In this study, vedolizumab was the preferred first-line biologic for patients presenting with chronic/recurring infection. Anti-TNF therapy in patients with IBD with latent infections can lead to flare-up of tuberculosis, viral infections such as HIV and varicella zoster virus.22 38–40 Vedolizumab therapy may, therefore, be more appropriate in these circumstances and all patients with IBD should be screened for latent infections prior to initiating anti-TNFs.37 Combination of biologics with immunomodulators is expectantly low due to their association with an increase in opportunistic infections, especially in combination with anti-TNFs.41 These findings are supported by recent clinical trials and postmarketing data showing that the rate of tuberculosis and serious opportunistic infections in patients receiving vedolizumab was low.35
Limitations to our study are first, the size of the cohort, although representative of UK IBD specialist doctors and nurses. Second, we cannot be sure that respondents were managing to dissociate their preferences from other non-clinical factors such as cost. Third, respondents may be influenced by restrictions on prescribing choices, based on guidelines. Fourth, we did not specify the severity of comorbidities, which may influence results.
In conclusion, this study suggests that HCPs adapt their prescribing of biologics to the presence of comorbidities. Since the survey was conducted, treatment options have expanded with ustekinumab licensed for use in UC in addition to CD. Tofacitinib, a small molecule of JAK inhibitor, is also approved for UC. There is a continued need to re-evaluate the treatment landscape for IBD in light of new studies, indications and currently unknown factors likely to affect prescribing habits as well as to provide education and training to HCPs and take on board other approaches, including personalised medicine.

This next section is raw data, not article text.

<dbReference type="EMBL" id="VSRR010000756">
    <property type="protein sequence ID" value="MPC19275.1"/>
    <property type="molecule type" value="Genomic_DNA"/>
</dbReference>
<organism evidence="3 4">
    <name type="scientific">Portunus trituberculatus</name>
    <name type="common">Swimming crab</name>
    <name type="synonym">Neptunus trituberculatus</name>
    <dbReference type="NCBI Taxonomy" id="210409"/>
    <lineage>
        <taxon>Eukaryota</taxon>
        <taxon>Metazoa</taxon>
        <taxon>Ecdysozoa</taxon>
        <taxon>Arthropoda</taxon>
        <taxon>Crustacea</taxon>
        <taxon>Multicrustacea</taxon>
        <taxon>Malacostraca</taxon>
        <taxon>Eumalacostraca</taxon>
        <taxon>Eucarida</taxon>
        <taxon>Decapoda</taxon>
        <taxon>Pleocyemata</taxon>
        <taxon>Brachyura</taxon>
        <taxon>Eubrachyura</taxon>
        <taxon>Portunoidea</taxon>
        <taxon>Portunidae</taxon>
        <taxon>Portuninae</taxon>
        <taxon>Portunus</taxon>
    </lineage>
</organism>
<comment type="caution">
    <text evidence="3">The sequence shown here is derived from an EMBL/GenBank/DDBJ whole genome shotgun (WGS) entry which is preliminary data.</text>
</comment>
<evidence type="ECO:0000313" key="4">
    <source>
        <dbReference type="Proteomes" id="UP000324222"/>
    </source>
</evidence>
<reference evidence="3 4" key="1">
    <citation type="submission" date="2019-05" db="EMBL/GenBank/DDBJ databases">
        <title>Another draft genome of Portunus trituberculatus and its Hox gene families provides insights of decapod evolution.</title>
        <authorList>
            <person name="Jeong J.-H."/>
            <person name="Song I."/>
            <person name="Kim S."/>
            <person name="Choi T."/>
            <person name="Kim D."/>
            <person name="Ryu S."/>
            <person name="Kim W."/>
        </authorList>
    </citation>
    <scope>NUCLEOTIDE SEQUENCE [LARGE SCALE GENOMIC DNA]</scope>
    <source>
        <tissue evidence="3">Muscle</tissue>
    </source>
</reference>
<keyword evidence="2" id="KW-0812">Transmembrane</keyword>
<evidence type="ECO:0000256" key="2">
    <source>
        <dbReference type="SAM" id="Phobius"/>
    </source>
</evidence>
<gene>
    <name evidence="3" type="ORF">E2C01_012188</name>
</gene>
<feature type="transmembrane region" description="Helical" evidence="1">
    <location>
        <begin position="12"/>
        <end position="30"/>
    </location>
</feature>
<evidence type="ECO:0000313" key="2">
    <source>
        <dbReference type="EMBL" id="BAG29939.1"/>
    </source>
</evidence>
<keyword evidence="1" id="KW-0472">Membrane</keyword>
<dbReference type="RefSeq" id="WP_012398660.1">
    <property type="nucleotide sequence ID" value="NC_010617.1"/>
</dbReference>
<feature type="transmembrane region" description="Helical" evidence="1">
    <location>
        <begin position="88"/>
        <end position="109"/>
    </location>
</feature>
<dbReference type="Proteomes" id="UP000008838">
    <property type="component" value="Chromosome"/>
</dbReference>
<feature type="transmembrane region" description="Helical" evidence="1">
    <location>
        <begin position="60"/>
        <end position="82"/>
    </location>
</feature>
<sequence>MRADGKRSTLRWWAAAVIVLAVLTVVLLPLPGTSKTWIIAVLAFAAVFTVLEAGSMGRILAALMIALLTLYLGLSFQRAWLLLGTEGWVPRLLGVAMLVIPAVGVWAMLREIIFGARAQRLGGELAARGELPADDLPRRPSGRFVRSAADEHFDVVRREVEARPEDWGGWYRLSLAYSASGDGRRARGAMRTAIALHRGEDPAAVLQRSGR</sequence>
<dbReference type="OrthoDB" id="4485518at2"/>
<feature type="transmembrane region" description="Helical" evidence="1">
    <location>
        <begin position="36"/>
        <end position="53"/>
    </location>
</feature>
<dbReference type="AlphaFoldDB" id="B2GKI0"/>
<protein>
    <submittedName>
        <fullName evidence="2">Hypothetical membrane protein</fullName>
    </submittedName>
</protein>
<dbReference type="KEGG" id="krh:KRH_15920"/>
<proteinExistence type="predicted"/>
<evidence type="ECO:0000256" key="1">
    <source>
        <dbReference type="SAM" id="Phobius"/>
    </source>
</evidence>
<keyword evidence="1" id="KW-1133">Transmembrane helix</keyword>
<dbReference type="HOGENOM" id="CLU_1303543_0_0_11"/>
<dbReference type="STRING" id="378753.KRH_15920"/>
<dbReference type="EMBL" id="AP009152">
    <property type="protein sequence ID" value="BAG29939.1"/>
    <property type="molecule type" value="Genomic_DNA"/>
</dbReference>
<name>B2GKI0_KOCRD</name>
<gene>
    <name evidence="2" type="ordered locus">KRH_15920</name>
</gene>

Data availability statement
Data available within the article or its supplementary materials. Not applicable.
Patient consent for publication
Medical writing support was provided by BioScience and survey development was conducted by Edelman Intelligence and distributed through M3 Global Research, all supported by Takeda.
Contributors AA, TO, NP, CS and CT developed the manuscript, with AA acting as the guarantor. All authors approved the final version of the manuscript. Edelman Intelligence collected data and medical writing support was provided by Edelman Editorial.
Funding The authors have not declared a specific grant for this research from any funding agency in the public, commercial or not-for-profit sectors.
Competing interests AK has received speaker fees and/or support to attend educational meetings from Janssen, Takeda, Dr Falk, Warner Chilcott, MSD, Abbvie and Vifor Pharma. TO has been a speaker at educational meetings sponsored by AbbVie, Allergan, MSD, Shield Pharmaceuticals, Takeda and Vifor Pharma; has participated in advisory boards sponsored by AbbVie, Allergan, MSD, Shield Pharma, Vifor Pharma and Biogen. NP has been an advisory consultant and/or speaker for Abbvie, Allergan, Astra Zeneca, Bristol-Myers Squibb, Celgene, DebioPharm, Dr Falk Pharma UK Ltd, Ferring, Galapagos, Janssen, Lilly, Pfizer, Takeda, Tillots, Vifor, and has received research grants from Takeda, Pfizer and Bristol-Myers Squibb. CS has received unrestricted research grants from Warner Chilcott, Abbvie, and Janssen, has provided consultancy to Arena, Galapagos, Warner Chilcott, Dr Falk, Abbvie, Takeda, Eily Lilly, Fresenius Kabi, Roche and Janssen, and had speaker arrangements with Warner Chilcott, Dr Falk, Abbvie, MSD, Pfizer and Takeda. CT has participated in advisory boards sponsored by Amgen and Takeda; has received support to attend educational meetings from Tillotts Pharma, and has received a charitable grant from Takeda.
Provenance and peer review Not commissioned; externally peer reviewed.